Vaupes, a Must to Visit Birding Destination in the Colombian Amazon

Vaupés, with its capital Mitú, is the gateway to the Amazonian trapezoid in Colombia. Its rich biodiversity is evident everywhere, and it is a must to visit birdwatching destinations in Colombia.

This wealth is not only biological, in Vaupés we have a wide diversity of indigenous cultures represented in 26 ethnic groups that share traditional knowledge about the management of the forest, and about their culture.

Miguel Portura, one of the best birding guides in Vaupes.

Vaupés has more than 570 bird species. Most of the species are widely distributed in the Amazon, but there are several subspecies associated with the Guyanese shield. The avifauna of this region is very special, which fully justifies its protection and study.

Birdwatching tourism has grown in the region as a good strategy for bird conservation and sustainability. Thanks to the organized work of indigenous communities in conjunction with SENA, the national learning institute, many locals found profit on this business.

In 2018, the local community, SENA, and the ACO organized the most important ornithological meeting in Colombia, the National Meeting of Ornithology (ENO), making its successful opening as a well-organized birdwatching destination.

ENO 2018, Mitú – Vaupés – Colombia

Today, Vaupes has a very good supply of local guides prepared to receive all visitors. They know the stories about the origin of the birds, their songs, their habitat, their signs, and the important role that their plumages play in the culture.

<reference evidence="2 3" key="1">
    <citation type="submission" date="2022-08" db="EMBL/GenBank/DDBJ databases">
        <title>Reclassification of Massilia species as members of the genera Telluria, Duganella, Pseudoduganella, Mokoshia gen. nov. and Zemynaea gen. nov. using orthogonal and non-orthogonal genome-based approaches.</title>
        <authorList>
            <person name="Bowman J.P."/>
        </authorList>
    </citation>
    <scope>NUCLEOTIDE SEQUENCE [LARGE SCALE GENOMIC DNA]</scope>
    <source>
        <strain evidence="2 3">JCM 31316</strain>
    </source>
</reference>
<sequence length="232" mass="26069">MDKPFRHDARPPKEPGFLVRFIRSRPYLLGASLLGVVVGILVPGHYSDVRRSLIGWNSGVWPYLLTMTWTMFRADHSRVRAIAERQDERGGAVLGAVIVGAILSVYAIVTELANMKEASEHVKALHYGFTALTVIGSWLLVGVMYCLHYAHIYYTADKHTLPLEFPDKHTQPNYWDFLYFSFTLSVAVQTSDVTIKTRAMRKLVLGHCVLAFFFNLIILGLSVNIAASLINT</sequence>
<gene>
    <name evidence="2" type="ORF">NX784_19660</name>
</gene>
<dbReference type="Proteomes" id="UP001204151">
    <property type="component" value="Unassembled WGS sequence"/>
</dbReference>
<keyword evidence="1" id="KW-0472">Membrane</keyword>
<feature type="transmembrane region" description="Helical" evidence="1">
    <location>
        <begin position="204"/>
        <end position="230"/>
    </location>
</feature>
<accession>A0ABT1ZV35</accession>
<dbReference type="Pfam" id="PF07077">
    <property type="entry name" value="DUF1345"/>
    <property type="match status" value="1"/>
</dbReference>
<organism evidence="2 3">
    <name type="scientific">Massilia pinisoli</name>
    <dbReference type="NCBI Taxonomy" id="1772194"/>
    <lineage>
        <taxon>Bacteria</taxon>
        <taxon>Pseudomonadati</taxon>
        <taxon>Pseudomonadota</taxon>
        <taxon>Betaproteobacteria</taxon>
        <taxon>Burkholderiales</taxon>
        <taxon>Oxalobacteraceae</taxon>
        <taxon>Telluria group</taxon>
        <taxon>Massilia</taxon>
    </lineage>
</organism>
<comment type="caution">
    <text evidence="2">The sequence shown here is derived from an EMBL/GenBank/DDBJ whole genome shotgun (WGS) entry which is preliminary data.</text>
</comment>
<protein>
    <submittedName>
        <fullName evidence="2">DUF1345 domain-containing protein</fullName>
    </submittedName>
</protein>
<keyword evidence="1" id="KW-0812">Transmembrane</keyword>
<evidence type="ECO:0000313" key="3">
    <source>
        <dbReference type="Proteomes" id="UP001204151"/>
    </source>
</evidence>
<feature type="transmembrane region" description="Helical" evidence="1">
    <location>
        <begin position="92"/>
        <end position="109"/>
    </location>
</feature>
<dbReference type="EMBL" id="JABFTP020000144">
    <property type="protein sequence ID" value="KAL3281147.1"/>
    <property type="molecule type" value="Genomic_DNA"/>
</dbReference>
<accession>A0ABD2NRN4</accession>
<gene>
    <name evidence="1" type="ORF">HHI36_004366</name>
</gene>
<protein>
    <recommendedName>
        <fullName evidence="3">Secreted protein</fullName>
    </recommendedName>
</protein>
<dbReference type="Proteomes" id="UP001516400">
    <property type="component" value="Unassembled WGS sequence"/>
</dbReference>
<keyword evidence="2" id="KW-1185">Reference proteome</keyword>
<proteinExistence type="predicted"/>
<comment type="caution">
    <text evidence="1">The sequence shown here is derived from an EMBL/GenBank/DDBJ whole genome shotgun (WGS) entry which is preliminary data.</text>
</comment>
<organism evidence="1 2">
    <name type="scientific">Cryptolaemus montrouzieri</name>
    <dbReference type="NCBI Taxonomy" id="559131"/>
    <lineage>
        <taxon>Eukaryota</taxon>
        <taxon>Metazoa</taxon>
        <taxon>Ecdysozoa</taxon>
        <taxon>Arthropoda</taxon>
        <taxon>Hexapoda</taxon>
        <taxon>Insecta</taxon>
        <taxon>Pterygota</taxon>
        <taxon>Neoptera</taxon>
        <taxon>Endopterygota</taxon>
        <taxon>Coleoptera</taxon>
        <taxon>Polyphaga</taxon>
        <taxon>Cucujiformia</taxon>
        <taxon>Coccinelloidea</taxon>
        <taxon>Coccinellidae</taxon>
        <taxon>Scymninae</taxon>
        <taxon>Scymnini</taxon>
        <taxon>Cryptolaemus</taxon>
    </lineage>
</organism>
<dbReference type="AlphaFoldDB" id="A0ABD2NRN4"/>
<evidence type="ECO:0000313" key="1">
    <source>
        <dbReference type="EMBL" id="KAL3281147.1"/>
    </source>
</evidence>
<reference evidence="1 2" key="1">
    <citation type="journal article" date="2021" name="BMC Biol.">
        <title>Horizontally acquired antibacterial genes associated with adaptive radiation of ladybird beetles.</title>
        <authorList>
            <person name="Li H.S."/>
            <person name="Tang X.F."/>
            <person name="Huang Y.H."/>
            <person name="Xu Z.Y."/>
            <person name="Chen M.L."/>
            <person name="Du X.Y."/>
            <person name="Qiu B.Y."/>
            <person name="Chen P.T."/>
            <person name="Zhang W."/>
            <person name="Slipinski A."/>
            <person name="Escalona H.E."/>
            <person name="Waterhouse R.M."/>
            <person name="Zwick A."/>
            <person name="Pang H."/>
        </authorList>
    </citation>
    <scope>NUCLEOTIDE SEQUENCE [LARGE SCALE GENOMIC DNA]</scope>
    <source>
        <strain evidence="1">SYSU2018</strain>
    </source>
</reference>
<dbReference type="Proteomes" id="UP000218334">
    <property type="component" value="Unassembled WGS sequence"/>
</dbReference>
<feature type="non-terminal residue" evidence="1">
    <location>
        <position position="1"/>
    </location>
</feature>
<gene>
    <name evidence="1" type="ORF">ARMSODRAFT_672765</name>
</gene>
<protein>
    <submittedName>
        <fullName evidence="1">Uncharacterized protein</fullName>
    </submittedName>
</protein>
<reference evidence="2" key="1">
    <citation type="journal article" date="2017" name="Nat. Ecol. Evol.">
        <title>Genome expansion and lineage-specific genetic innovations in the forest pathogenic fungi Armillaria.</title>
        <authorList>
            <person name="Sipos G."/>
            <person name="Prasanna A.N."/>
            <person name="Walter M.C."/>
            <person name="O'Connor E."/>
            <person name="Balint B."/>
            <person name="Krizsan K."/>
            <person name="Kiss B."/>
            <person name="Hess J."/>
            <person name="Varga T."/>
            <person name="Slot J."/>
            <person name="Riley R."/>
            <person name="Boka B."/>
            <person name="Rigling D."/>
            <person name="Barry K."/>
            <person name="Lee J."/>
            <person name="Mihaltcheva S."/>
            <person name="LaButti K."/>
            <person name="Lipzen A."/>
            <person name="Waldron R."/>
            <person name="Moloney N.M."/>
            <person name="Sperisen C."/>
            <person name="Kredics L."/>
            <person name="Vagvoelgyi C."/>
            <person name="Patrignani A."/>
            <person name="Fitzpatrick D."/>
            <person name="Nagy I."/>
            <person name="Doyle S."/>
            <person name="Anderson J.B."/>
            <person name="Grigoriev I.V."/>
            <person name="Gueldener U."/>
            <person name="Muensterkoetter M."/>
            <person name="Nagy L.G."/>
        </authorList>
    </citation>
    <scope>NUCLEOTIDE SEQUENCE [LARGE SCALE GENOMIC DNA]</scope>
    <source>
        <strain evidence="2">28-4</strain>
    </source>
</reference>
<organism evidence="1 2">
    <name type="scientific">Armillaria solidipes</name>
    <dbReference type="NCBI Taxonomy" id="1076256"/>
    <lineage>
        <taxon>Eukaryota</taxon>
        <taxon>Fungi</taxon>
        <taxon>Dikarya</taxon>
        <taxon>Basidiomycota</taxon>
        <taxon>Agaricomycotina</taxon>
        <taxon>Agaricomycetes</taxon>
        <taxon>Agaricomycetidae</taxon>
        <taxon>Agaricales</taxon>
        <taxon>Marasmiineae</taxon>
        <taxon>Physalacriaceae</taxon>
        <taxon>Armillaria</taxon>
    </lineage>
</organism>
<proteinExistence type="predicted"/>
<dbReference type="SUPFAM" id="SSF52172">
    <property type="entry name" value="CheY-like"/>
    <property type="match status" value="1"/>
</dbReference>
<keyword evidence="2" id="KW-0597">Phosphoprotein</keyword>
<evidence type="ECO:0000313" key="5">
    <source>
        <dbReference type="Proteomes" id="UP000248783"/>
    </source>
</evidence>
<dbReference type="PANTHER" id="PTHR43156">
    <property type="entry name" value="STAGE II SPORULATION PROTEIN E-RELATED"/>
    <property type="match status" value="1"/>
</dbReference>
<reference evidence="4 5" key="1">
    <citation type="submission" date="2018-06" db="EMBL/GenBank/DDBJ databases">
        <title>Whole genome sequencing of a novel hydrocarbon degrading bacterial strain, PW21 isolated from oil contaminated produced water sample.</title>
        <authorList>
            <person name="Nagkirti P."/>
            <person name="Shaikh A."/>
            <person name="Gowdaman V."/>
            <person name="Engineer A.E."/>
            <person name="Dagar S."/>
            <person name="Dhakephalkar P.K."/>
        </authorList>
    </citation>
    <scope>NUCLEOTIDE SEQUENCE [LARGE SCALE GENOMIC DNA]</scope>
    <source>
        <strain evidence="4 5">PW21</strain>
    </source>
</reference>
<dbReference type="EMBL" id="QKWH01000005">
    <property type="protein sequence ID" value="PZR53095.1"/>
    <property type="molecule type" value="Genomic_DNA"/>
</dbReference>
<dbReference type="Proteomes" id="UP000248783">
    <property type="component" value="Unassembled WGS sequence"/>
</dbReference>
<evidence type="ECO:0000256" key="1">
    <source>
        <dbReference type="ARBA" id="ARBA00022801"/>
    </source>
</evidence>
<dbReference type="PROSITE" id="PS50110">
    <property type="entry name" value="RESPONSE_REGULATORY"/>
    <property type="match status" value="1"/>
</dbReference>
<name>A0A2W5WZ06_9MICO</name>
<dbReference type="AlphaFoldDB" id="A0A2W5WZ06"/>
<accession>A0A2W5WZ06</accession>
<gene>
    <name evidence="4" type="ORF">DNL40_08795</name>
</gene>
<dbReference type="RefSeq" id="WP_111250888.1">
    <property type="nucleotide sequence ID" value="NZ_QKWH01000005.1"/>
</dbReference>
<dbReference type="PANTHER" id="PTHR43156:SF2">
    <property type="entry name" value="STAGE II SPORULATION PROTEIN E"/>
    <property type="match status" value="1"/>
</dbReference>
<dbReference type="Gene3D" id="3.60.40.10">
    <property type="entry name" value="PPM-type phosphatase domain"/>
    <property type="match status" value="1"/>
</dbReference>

The great diversity of indigenous cultures, and their oral and sung tradition about birds make Mitú the ideal place to marvel at the great cultural and natural richness of our country. It is a unique destination in Colombia for Ethno-Ornithology. In addition, Vaupes is a territory of peace, recovering as a post-conflict destination.

Where is Vaupes?

The department of Vaupés is located in the southeast of Colombia, in the region of the Amazon known as the Guiana Shield. This region covers an extensive area of northern South America.

Find out more about the Guiana Shield in our entry Why Chiribiquete is called the Sistine Chapel of Colombia?

In Vaupes you will find one of the least populated, best conserved, and most heterogeneous regions in the world. There the Guiana and Amazonia ecosystems converge, and you will find in one place the famous tepuis of the Guiana shield, and the dry land forests, whitewater, and blackwater flooded forests, largest patches of white sand forests and savannas of the Amazon.

How to get to Vaupes

It can be reached by air, the commercial passenger company SATENA has direct flights of approximately 50 minutes.

Bear in mind that flights are limited, and they only depart on Tuesdays, Fridays, and Sundays from Bogota; and, Thursdays and Saturdays from Villavicencio.

There are also other companies that may eventually, make passenger charter flights.

Best time to visit

The best time to go for a birdwatching trip to Vaupes is after the rainy season, specially the months between November to April.

Birds of Vaupes

Given the great diversity of ecosystems in Vaupes, it is possible to find a great variety of birds. The checklist of the department of Vaupés includes 579 species distributed in 360 genera, 63 families, and 24 orders.

You can download a very complete checklist of the birds of Vaupes at the SINCHI institute website.

Highlighted birds